This Is Me™ – For High School Kids
This is Me™ was developed by Fran Campbell of the Filipino-American community, specifically for Heritage Camps of Adoptive Families. This is Me™ is a unique set of activities for high school teens that seek to assist them in the development of a positive bicultural identity. The need to establish a bicultural identity emerges most strongly for adopted youth during adolescence and young adulthood.
This sense of self or “identity” is multi-faceted and very personal for each adoptee. It is not simple, but beautifully complex, having pieces of their birth culture as well as the experience growing up in a community where their racial/cultural group is not widely represented.
Why is This is Me™ important?
In November of 2009, the Evan B. Donaldson Adoption Institute published a groundbreaking study titled, “Beyond Culture Camp: Promoting Healthy Identity formation in Adoption.” Several recommendations from this report are worth noting by parents, counselors and educators, but we agree with that there is a need for not only strategies that promote cultural socialization, but experiences that give adoptees additional support on “racial and cultural identification, and comfort” (8).
Adoptees often share that they feel different: not like the people they have met from their birth country, and not like people they know who were born in the United States. We believe that the task of parents and educators is to help adoptees explore how they are uniquely from two cultures. This bicultural identity needs to be defined by each of them with support from other adoptees, parents, and other family members during their Heritage Camp experience.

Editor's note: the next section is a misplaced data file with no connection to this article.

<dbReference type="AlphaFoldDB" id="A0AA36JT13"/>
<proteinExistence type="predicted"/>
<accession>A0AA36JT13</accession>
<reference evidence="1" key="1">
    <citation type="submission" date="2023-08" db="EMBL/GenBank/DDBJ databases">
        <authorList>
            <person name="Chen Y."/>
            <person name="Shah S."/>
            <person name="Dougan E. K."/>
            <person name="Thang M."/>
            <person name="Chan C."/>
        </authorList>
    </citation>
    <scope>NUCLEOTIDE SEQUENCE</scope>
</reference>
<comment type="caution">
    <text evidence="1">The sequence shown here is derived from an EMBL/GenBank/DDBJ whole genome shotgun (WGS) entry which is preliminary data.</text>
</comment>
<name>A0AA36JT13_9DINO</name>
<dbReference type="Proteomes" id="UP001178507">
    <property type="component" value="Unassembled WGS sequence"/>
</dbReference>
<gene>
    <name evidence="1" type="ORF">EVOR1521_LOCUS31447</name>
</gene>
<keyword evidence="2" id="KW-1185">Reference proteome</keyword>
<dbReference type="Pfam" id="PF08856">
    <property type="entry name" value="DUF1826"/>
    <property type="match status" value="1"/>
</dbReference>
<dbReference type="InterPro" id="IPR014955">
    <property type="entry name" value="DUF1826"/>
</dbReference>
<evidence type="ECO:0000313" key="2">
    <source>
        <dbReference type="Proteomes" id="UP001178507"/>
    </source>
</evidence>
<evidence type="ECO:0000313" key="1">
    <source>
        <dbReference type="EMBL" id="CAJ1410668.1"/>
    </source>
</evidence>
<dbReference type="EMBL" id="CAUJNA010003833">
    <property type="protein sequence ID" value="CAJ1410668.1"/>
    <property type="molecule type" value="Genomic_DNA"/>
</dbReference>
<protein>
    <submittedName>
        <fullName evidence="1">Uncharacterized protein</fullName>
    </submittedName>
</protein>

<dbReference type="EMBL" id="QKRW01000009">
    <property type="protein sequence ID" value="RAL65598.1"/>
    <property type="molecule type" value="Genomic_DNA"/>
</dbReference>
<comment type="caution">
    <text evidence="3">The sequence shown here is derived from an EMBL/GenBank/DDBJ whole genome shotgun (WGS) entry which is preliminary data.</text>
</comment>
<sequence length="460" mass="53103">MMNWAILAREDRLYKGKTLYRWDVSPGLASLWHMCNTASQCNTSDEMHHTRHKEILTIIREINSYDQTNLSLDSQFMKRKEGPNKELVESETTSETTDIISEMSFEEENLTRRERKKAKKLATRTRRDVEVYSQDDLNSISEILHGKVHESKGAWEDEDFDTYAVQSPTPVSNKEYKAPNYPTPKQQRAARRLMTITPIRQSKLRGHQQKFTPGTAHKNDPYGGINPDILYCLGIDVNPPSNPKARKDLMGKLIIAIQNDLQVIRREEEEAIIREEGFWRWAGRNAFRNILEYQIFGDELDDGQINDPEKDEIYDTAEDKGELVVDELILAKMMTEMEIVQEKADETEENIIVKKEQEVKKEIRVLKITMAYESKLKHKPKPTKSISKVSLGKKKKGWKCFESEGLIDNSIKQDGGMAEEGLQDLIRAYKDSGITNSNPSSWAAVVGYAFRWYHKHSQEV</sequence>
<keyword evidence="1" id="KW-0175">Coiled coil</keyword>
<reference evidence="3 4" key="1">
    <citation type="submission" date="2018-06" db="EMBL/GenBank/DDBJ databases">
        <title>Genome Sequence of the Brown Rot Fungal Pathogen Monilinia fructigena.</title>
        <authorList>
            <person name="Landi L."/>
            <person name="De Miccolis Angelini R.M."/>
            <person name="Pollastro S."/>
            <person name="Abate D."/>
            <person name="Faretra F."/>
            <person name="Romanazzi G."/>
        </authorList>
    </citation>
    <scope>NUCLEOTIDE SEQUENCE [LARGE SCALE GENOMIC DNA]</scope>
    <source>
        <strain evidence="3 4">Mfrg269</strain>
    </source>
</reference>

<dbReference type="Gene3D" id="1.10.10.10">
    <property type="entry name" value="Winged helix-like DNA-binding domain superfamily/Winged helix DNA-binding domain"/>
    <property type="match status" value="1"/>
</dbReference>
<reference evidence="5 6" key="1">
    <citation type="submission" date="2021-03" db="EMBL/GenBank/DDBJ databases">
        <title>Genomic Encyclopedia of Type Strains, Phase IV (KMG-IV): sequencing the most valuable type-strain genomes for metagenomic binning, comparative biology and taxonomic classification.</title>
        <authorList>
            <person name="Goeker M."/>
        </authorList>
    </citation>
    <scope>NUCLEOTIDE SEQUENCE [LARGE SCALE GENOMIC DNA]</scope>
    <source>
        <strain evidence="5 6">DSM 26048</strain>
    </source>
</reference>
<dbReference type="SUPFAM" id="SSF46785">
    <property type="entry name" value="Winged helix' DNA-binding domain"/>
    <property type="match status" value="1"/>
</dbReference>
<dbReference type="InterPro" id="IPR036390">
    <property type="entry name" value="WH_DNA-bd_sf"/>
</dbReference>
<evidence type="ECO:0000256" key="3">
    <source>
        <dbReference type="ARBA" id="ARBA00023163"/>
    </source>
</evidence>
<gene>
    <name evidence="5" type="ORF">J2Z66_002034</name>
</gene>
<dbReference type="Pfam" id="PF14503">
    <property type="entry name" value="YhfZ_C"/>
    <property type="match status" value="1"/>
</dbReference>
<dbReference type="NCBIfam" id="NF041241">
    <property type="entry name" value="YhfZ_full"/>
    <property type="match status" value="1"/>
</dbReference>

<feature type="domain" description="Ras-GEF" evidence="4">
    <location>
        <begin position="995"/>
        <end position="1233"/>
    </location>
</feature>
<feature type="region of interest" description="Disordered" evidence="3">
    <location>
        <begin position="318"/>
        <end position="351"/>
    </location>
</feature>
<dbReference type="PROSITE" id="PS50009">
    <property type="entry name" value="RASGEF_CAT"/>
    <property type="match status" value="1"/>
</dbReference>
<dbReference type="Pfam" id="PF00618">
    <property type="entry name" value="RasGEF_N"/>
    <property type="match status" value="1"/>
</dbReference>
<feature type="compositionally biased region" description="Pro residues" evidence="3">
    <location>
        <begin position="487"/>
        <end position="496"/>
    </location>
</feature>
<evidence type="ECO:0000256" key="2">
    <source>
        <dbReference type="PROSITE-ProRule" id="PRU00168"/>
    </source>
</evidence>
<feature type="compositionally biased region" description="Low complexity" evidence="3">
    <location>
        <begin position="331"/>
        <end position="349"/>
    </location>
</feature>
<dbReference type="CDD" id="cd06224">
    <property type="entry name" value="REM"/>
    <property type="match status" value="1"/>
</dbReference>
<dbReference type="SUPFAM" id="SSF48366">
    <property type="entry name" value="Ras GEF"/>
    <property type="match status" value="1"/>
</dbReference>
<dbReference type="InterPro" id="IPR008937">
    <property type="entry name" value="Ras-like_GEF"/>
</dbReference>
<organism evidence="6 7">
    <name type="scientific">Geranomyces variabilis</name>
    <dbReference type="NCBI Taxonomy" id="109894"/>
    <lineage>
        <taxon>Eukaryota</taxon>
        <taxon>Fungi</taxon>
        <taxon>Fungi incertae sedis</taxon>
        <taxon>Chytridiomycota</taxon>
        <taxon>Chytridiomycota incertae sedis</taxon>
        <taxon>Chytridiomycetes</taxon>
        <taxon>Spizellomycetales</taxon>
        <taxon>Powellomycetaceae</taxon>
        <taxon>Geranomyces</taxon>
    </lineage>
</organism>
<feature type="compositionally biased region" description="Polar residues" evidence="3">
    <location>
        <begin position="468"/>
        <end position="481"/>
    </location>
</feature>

At each camp, members of the appropriate cultural/racial community lead these workshops with Fran at the helm, to ask and answer culturally specific questions, find out what makes a culture what it is, talk about how and where our adoptees can fit in, and role play situations they may encounter as they leave the relative safety of home and community to go to college, or into the work environment, etc.
This is Me™ has been a valuable way for our cultural community members to interact with the high school campers that is honest and meaningful, sharing their own experiences growing up in another culture and trying to fit in. There are many similarities that have nothing to do with being adopted, but simply with being of another race or culture than the majority.